dick123

affordable LED light

29 posts in this topic

Our "Cheap" LED's installed in http://banbrv.blogspot.com/2015/03/learning-every-day-leds.html 2 years ago are working great. Used every day with voltages that ranged from almost dead flat batteries to fully charged and on shore power. They've been rattled, shaken and left burning for months at a time (the exterior light got left on all winter).

And no RF interference!

BnB

Edited by scouserl41

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Our "Cheap" LED's installed in http://banbrv.blogspot.com/2015/03/learning-every-day-leds.html 2 years ago are working great. Used every day with voltages that ranged from almost dead flat batteries to fully charged and on shore power. They've been rattled, shaken and left burning for months at a time (the exterior light got left on all winter).

And no RF interference!

BnB

 

Ours, too. I look for watts and color. I buy cheap enough that if I screw up and they don't have the right color or light output, I replace them with others. I have paid as little as $0.28 ($2.87 on Ebay with free shipping) for 12 volt LEDs. I don't look for variable voltage or dimmable. In my four years full-timing, not a single one has failed. They are everywhere except closets and in the hatches. Those are not on long enough to justify replacing the bulbs. When the incandescents fail, I replace them with one of the reject LEDs.

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Another perspective on the efficiency of LEDs. . .

For every $1 of electricity you get $0.10 worth of light and $0.90 worth of heat with incandescent light bulbs and with LEDs, $1.00 worth of light and negligible a amount of heat.

 

So in the winter when you are heating anyway, the LEDs aren't really 90% more efficient, because you were going to buy that heat anyhow. In the summer when you are air-conditioning, you not only have to pay the power company $0.90 to deliver that heat to you, you then have to pay them again (around $0.23) to take it back out. So the LEDs are more like 115% more efficient than incandescent in the summer. I reckon on a year-round average the LEDs are around 90% more efficient, but if you only use the RV in the summer, they are really a little better than that.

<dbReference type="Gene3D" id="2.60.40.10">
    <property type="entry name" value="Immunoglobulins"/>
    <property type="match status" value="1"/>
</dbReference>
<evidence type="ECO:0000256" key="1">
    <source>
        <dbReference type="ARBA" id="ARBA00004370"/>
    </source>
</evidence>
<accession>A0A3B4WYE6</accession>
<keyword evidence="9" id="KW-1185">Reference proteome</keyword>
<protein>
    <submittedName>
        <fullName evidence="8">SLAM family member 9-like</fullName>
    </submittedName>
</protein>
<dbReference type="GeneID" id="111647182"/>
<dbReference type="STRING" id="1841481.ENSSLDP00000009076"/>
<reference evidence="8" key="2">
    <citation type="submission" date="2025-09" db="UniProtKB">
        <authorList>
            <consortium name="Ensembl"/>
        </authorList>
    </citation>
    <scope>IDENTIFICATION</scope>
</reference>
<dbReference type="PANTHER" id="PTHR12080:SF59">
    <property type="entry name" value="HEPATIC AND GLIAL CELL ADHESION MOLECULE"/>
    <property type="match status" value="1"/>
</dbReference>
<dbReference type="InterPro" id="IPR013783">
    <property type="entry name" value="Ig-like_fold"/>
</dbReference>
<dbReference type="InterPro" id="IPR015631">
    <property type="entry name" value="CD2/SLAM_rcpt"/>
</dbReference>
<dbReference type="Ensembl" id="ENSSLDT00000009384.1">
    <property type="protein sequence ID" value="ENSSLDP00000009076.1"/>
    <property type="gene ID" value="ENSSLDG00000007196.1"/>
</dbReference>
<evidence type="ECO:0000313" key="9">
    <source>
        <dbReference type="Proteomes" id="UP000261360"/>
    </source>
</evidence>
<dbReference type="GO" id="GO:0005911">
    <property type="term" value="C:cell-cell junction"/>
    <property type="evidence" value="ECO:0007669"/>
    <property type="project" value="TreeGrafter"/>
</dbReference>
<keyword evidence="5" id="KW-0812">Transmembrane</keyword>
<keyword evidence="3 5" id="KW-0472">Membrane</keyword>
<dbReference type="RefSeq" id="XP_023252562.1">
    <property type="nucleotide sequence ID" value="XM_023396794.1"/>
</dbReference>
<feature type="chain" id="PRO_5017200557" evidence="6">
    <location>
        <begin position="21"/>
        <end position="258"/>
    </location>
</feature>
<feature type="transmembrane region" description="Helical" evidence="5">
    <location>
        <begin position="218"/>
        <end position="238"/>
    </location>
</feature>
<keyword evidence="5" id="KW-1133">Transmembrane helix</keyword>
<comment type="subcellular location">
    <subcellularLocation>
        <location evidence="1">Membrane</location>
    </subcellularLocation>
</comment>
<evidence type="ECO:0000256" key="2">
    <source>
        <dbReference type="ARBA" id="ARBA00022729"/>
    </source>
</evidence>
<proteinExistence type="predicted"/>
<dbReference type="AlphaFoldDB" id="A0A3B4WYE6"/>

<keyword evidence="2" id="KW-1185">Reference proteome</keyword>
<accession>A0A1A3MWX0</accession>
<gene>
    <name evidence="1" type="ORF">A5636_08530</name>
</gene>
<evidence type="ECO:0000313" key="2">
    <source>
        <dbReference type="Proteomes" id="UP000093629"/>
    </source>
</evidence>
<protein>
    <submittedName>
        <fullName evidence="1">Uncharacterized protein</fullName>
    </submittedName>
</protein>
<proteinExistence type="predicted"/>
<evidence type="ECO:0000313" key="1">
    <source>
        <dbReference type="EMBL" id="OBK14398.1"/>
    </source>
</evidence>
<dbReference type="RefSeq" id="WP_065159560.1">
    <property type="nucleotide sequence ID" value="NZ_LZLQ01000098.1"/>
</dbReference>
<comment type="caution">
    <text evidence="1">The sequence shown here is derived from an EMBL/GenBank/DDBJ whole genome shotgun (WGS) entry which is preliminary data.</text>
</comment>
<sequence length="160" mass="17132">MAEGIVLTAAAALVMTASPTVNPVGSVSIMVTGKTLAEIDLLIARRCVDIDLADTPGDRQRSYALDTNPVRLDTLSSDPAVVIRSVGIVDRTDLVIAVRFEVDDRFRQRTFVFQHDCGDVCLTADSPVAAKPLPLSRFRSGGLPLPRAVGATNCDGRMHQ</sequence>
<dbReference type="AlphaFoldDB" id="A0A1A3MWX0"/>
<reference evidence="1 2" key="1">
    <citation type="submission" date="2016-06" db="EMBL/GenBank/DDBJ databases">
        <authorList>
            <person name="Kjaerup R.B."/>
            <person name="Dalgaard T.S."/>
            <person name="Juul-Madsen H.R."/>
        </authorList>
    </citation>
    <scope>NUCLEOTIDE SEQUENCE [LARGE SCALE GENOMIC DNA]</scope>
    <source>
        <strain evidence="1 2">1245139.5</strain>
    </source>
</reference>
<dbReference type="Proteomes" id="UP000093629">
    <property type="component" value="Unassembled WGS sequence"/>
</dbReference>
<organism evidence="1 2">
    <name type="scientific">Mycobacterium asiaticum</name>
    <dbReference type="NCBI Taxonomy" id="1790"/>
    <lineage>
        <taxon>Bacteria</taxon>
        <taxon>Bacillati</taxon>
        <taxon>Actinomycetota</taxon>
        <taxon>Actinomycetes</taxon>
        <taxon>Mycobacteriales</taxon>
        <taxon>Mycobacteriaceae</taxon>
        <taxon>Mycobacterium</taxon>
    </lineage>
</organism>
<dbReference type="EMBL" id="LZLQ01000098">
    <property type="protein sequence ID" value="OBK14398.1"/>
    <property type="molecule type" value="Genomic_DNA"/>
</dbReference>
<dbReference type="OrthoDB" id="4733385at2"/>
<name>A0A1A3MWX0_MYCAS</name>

To me, the savings in electrictiy is not as significant as other factors. In the case of RVs where 12v is converted up to 120v to run fluorescent bulbs, the bulbs are really cheap and fluorescent is much more efficient than incandescent. The problem is the ballast or converter in the fixture which seem to fail about as often as the bulbs and are a pain to repair or expensive to replace. I'm a little put off by the charred area in the ballast when it fails, although in all fairness, I haven't seen one actually catch fire.

 

On the other hand I have had two CFL bulbs start a fire around the base of the bulb when they failed. I happened to be close to the fixture when they failed, killed the power and put out the fire with no problem, but if I would not have been right there at the time of failure, could have easily turned in to a major fire. At this point, I wouldn't consider putting a CFL in my RV.

 

As the ballasts fail, I am replacing with LEDs, but not as a priority expecting the electricity savings to be significant.

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When buying CFL bulbs the brand really matters, a lot of the stuff we see here is quite dangerous. They may have gotten a UL label or it may be fake, even if real what they submitted for testing may not be what you are buying.

 

Same thing for a lot of electronic gear we see today, switches, GFIs and breakers are all worth a bit of extra care when you are shopping.

 

You see the same thing in other areas, bolts marked "high strength" but that snap under load and the like so shop carefully.

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